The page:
Luxury Branding Going OUTFRONT
How Luxury Advertising and Out of Home Work Together
Posted: May 6th 2016 By:
Jodi Senese, CMO
This week I had the opportunity to participate in the panel “Five Women Driving Luxury Brands” sponsored by The Luxury Marketing Council. Four very well-versed women with deep roots in differing areas of the luxury space, and me, an OOH marketer.
Yes! An OOH company invited to participate in a panel about driving luxury brands!
It initially gave me some pause, and then I dug in. Indeed we are driving luxury brands, and when I looked into the “who”, the list was long and impressive. Hermes, Barneys New York, Burberry, Chanel, Tesla, Ferragamo, Mercedes, Brooks Brothers, David Yurman…the list goes on in every sector of “luxury.”
But when I looked into the “why”, a very interesting narrative began to surface.
The DNA of the luxury marketplace has changed firstly in the size of the market (by threefold in the last 20 years), and in the makeup of the audience – they are younger and 45% of luxury shoppers are indeed millennials. Accessibility has evolved the landscape due to licensing, e-commerce sites (such as Gilt), fractional jet ownership, etc. The term “masstige” has entered the marketing lexicon and refers to the ability of the masses to own a bit of luxury. Perhaps one cannot afford a closet full of designer clothing, but a single pair of designer sunglasses or a tote are not out of reach. Interestingly, we read this week that Norwegian Cruise Line has created an “uber” class within their ships to cater to their elite passengers. Cruises, which at one time defined the leisure class, have apparently become so widely accessible that there was a need to create this new level of status.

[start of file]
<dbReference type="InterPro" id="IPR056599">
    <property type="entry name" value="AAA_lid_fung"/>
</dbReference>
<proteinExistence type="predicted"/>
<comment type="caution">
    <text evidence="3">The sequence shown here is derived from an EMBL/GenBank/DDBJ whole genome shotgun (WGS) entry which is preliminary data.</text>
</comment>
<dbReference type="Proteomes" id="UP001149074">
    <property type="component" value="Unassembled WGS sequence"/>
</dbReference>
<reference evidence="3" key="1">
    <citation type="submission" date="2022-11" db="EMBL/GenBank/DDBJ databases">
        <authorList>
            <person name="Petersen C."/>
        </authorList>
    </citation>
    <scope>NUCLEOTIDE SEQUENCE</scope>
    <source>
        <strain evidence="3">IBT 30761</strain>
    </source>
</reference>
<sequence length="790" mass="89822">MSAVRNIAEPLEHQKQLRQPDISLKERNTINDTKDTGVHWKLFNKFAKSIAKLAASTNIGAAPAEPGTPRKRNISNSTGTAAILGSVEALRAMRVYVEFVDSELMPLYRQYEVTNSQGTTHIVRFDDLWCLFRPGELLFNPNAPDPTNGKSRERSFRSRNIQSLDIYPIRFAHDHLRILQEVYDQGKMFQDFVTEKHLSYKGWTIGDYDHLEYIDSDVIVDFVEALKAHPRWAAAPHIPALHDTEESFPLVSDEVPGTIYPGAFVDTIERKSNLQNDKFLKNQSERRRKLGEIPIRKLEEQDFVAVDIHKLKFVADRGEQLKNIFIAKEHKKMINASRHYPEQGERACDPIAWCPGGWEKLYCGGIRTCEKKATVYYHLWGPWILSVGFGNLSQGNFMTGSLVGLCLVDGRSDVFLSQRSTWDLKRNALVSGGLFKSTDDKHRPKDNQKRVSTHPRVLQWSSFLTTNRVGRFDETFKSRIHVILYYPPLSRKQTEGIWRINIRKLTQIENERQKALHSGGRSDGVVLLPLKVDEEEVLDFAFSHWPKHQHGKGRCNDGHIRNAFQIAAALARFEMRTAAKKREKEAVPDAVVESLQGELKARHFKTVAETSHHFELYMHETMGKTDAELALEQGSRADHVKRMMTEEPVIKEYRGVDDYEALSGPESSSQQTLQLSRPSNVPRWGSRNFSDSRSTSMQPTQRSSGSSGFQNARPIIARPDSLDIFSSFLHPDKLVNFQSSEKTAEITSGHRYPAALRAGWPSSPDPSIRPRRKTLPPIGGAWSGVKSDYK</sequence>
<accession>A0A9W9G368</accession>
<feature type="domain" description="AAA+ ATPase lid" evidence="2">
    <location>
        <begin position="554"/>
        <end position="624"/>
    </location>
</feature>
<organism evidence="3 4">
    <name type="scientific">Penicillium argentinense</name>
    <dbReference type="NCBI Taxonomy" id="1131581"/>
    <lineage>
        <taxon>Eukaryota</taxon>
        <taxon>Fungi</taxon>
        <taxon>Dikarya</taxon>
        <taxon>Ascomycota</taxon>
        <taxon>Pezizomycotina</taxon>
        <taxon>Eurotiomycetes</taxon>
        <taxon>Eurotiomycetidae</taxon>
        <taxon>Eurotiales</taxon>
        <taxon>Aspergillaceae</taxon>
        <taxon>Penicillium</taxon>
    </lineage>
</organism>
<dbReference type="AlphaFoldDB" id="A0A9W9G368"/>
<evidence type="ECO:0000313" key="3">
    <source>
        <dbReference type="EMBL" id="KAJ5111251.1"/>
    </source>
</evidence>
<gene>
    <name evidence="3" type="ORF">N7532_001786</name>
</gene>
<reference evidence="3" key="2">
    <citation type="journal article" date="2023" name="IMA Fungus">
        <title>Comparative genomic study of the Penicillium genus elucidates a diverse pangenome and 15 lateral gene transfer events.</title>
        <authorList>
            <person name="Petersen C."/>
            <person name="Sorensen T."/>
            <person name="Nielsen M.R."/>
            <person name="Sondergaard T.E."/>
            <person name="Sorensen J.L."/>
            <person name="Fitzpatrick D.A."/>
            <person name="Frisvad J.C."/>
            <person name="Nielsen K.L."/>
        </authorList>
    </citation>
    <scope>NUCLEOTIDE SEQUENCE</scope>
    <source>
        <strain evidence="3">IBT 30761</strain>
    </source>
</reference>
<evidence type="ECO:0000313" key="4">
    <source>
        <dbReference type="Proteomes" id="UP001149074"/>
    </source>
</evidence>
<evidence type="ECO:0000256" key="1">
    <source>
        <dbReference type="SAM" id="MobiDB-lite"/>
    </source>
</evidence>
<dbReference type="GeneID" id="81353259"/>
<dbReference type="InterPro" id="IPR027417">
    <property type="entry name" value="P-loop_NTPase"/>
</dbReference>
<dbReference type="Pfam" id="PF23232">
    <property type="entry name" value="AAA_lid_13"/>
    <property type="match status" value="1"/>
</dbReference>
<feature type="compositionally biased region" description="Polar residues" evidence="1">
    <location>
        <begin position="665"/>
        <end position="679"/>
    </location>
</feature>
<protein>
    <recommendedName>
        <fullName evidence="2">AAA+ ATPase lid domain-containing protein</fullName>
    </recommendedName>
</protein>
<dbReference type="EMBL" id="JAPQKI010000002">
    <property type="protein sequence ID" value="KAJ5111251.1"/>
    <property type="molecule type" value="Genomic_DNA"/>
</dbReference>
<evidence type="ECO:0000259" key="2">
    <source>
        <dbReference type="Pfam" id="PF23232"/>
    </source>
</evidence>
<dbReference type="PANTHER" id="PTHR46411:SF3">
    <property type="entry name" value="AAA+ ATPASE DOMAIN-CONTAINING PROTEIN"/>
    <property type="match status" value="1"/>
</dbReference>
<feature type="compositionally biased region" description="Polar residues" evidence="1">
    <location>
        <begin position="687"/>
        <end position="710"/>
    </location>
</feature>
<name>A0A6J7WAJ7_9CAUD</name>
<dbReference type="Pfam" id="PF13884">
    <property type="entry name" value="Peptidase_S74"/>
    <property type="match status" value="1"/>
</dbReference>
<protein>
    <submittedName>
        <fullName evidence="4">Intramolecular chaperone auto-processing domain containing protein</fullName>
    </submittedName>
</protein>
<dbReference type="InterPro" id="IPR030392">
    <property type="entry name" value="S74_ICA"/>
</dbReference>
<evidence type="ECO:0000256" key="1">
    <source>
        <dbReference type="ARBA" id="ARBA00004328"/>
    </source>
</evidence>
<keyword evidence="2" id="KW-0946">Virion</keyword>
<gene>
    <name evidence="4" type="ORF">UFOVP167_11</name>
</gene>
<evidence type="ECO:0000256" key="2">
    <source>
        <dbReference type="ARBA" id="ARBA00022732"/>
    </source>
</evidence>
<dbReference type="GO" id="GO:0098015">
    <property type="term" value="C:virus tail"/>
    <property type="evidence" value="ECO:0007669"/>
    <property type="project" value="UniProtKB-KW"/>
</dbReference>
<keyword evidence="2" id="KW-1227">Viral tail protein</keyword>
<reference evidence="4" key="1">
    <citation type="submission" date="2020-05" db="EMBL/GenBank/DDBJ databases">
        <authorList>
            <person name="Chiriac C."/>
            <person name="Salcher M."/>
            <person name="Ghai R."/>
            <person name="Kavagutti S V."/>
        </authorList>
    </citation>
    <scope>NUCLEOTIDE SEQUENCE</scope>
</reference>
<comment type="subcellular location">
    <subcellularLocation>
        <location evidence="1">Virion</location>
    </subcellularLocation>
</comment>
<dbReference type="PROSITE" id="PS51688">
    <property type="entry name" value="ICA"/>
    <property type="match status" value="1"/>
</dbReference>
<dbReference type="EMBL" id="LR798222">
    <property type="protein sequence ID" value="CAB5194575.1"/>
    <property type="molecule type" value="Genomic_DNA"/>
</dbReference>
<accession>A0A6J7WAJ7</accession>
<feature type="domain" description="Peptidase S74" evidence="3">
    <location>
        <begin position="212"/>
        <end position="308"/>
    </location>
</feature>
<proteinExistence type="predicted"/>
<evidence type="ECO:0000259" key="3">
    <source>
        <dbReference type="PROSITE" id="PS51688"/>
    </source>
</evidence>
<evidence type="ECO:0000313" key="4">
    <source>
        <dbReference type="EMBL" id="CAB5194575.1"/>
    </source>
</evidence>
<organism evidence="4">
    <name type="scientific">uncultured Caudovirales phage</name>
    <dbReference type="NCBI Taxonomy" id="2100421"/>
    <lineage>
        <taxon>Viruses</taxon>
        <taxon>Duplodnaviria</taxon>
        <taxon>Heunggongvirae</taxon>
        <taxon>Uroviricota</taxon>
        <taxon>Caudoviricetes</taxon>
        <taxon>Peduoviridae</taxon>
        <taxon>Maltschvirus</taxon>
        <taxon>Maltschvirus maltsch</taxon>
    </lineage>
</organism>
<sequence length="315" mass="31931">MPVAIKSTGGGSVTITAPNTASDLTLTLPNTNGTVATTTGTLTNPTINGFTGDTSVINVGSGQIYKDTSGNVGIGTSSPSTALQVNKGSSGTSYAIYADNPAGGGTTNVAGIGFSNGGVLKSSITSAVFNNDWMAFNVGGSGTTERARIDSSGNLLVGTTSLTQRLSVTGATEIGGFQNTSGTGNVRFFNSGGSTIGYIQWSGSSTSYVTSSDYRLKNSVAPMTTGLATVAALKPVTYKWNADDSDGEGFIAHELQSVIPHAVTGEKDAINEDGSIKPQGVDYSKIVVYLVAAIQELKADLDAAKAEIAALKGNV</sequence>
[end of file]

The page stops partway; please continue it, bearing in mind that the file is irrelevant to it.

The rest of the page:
A broader audience and an aspirational segment of new luxury consumers means that these bespoke brands are in need of new channels for reaching their customers. In the OOH space we are seeing some interesting trends. One is the need for “prime” outlets, and the basis for which we created our
PRIME sub-brand. Inclusive of locations in trendy areas such as the meatpacking district of New York, the Sunset Strip in Los Angeles, or the Design District in Miami, upscale marketers are showcasing their brands in these inherently exciting environments. We have seen more luxury branding in our displays in upscale shopping districts in Houston, Dallas, LA and elsewhere. Interesting engagements, such as the branded shuttle wraps in the New York subway system, just served as a backdrop to Brooks Brothers introduction of their new classic shirt.
Another driver connecting OOH to luxury is the international shopper. The emergence of the upmarket travelers from China, Africa, India, South America and other areas means an extended consumer base for luxury retail in the US. International travelers are naturally media-habit agnostic when they come into US cities, but they are all consumers of
OOH displays, especially well-placed displays in prime locations in top markets. The brand image focus of luxury advertising speaks an international language.
The marketing for luxury brands include exotic location shots, glamorous models, and top-tier photographers; OOH provides an outlet to extend and share (including socially) this imagery with the right audiences at the right time in the right places. In the face of digital convergence of all media (ours included!) there remains a real tangible value proposition in owning the right physical location and the attention of consumers for significantly longer than a fleeting moment.
Bain and Company, 2014